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“When you’re in a punk band, people never ask you about songwriting.”

So bemoans Jonah Falco, drummer for F***ed Up. Since springing from Toronto’s hardcore scene in the early 2000s, the band has gotten its share of ink. Initially, for its unpredictably wild live shows, from which lead singer Damian Abraham is known to emerge bleeding from the head; for being banned from entering MTV studios after a predictably wild in-studio performance that resulted in significant damages; for the band’s very name, unprintable in most newspapers. In other words, for being punk.

After they signed to Matador Records in 2008, more attention was paid to the actual music, mostly for how “un-punk” it was. The Chemistry of Common Life, with its ambitious layering of textures, and unconventionally long songs (i.e., more than 3 minutes), won the 2009 Polaris Music Prize, and 2011’s David Comes to Life, a self-proclaimed “rock opera,” was named the No. 1 album of that year by Spin magazine. Now, the band critically acclaimed for pushing the boundaries of hardcore presents Glass Boys, a reflection on aging and ambition that’s both raw and complex.

“I wanted the record to be about coming to awareness that as a 32-year-old, you’re probably someone your 22-year -old self would have hated.” – Damian Abraham of  F***ed Up

“I wanted the record to be about coming to awareness that as a 32-year-old, you’re probably someone your 22-year -old self would have hated,” explains Abraham, who shares lyric writing duties with guitarist Mike Haliechuk. “The songs are about getting old, and having to accept that the things that worked for you then don’t necessarily make sense for you now. Weirdly for me, I worked through some things in the process of writing, which I haven’t in the past. I hesitate to use the word transformative, but I came out feeling a lot better.”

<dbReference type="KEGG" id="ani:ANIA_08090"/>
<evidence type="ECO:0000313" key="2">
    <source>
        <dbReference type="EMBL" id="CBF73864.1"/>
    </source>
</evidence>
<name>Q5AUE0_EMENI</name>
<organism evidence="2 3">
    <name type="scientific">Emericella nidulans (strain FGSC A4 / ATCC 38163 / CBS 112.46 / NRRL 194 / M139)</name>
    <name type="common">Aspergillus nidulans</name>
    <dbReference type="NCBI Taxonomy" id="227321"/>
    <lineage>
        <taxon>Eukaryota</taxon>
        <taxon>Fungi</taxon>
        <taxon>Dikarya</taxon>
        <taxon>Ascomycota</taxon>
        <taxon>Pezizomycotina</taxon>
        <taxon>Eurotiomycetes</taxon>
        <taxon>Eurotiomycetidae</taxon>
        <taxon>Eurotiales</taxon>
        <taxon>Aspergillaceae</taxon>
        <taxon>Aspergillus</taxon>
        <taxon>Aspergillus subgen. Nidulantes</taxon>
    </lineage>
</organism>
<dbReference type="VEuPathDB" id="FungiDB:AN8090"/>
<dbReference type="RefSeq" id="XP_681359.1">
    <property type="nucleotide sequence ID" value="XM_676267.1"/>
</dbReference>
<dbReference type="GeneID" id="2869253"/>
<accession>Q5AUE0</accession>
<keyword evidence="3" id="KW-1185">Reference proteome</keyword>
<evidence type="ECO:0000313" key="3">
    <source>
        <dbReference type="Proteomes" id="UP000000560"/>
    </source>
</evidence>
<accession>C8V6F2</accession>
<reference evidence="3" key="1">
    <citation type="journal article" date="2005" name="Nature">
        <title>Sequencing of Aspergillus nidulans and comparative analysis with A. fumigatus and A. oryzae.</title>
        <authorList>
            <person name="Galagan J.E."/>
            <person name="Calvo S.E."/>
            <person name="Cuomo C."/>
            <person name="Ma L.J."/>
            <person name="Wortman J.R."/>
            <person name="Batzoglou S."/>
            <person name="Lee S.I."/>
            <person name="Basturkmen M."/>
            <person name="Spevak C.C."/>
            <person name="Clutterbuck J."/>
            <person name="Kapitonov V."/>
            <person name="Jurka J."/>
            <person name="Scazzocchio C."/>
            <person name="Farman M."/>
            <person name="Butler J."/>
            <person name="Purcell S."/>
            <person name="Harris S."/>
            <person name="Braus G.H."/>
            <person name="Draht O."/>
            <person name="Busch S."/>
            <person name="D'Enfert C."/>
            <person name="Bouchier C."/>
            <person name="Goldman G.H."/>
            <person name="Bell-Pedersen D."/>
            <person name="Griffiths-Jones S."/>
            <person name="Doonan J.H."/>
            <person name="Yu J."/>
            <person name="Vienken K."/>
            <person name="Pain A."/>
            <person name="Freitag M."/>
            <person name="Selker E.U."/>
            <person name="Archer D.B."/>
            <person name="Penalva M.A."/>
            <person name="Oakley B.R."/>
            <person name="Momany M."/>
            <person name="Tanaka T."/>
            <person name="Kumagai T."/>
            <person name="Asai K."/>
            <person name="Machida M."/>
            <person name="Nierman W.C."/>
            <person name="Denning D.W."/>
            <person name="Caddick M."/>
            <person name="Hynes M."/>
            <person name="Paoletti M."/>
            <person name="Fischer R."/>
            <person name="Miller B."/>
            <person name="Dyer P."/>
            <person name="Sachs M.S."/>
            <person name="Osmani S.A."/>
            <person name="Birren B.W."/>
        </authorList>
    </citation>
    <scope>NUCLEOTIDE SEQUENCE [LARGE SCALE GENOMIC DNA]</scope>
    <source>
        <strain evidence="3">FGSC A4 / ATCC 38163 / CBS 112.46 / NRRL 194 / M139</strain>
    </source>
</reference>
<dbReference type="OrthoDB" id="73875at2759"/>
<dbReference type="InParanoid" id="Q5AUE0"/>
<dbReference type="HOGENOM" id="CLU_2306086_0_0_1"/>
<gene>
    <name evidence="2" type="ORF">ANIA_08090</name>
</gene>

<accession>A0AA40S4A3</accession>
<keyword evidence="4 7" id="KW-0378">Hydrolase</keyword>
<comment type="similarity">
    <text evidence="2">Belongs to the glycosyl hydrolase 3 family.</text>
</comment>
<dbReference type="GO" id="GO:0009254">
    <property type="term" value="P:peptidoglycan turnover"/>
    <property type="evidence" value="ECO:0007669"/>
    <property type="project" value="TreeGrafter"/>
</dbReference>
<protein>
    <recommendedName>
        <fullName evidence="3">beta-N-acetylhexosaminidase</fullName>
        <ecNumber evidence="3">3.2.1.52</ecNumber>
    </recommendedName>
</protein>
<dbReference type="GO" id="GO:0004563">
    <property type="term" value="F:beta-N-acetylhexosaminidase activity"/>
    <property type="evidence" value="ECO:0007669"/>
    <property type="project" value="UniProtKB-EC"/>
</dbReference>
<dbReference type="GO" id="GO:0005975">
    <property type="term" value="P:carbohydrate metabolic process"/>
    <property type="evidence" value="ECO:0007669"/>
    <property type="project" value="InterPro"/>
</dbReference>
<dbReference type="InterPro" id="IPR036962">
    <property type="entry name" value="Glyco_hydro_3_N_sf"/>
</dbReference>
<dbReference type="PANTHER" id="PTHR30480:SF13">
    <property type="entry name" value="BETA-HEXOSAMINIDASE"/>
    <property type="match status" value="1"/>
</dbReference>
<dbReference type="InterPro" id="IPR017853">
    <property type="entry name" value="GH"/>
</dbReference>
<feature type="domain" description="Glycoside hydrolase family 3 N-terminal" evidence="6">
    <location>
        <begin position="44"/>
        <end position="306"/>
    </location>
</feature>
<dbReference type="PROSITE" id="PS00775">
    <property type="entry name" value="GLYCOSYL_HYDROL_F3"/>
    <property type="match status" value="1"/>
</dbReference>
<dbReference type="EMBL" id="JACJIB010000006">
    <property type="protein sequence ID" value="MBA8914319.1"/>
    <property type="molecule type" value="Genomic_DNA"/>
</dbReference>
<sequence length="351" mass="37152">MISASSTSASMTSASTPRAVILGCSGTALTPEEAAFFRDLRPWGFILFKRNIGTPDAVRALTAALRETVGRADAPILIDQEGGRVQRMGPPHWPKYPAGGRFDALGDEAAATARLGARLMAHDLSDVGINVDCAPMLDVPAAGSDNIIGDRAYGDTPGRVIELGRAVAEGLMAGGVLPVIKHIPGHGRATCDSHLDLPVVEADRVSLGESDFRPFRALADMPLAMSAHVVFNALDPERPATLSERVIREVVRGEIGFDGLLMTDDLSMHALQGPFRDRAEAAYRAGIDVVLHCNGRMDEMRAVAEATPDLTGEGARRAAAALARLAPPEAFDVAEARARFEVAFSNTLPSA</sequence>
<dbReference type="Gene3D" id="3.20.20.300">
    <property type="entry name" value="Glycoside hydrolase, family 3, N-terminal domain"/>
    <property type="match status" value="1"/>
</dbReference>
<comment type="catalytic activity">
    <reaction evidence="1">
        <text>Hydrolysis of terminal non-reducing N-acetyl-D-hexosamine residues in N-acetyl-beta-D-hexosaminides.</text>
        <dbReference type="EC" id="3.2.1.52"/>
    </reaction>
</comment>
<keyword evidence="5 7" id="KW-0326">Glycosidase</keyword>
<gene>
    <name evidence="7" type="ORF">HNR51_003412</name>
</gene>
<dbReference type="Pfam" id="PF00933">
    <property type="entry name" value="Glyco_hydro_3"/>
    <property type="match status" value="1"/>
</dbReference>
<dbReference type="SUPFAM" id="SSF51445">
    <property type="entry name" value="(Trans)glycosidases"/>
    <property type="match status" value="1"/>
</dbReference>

With six full-time members (including guitarist Josh Zucker, bassist Sandy Miranda, and guitarist/backing vocalist Ben Cook), F***ed Up learned early on that jamming out song ideas all together in a room was ineffective. Songwriting has thus evolved into a process of splitting up and coming together. “We wrote the shell of the record as five people, fine-tuned it as three people, then recorded it almost all separately,” says Falco.

If the words “songwriting” and “hardcore” don’t seem to belong in the same sentence, try this match: F***ed Up, featuring Gord Downie. The Tragically Hip singer’s appearance is just the latest in the band’s tradition of guest vocalists, who have included Dallas Green (Alexisonfire, City & Colour) Sebastien Grainger (Death from Above 1979), Katie Stelmanis (Austra) and J. Mascis (Dinosaur Jr.), whose voices complement and contrast Abraham’s harsh, screaming style. These guests are often conceived from the beginning, as part of Damian’s songwriting process.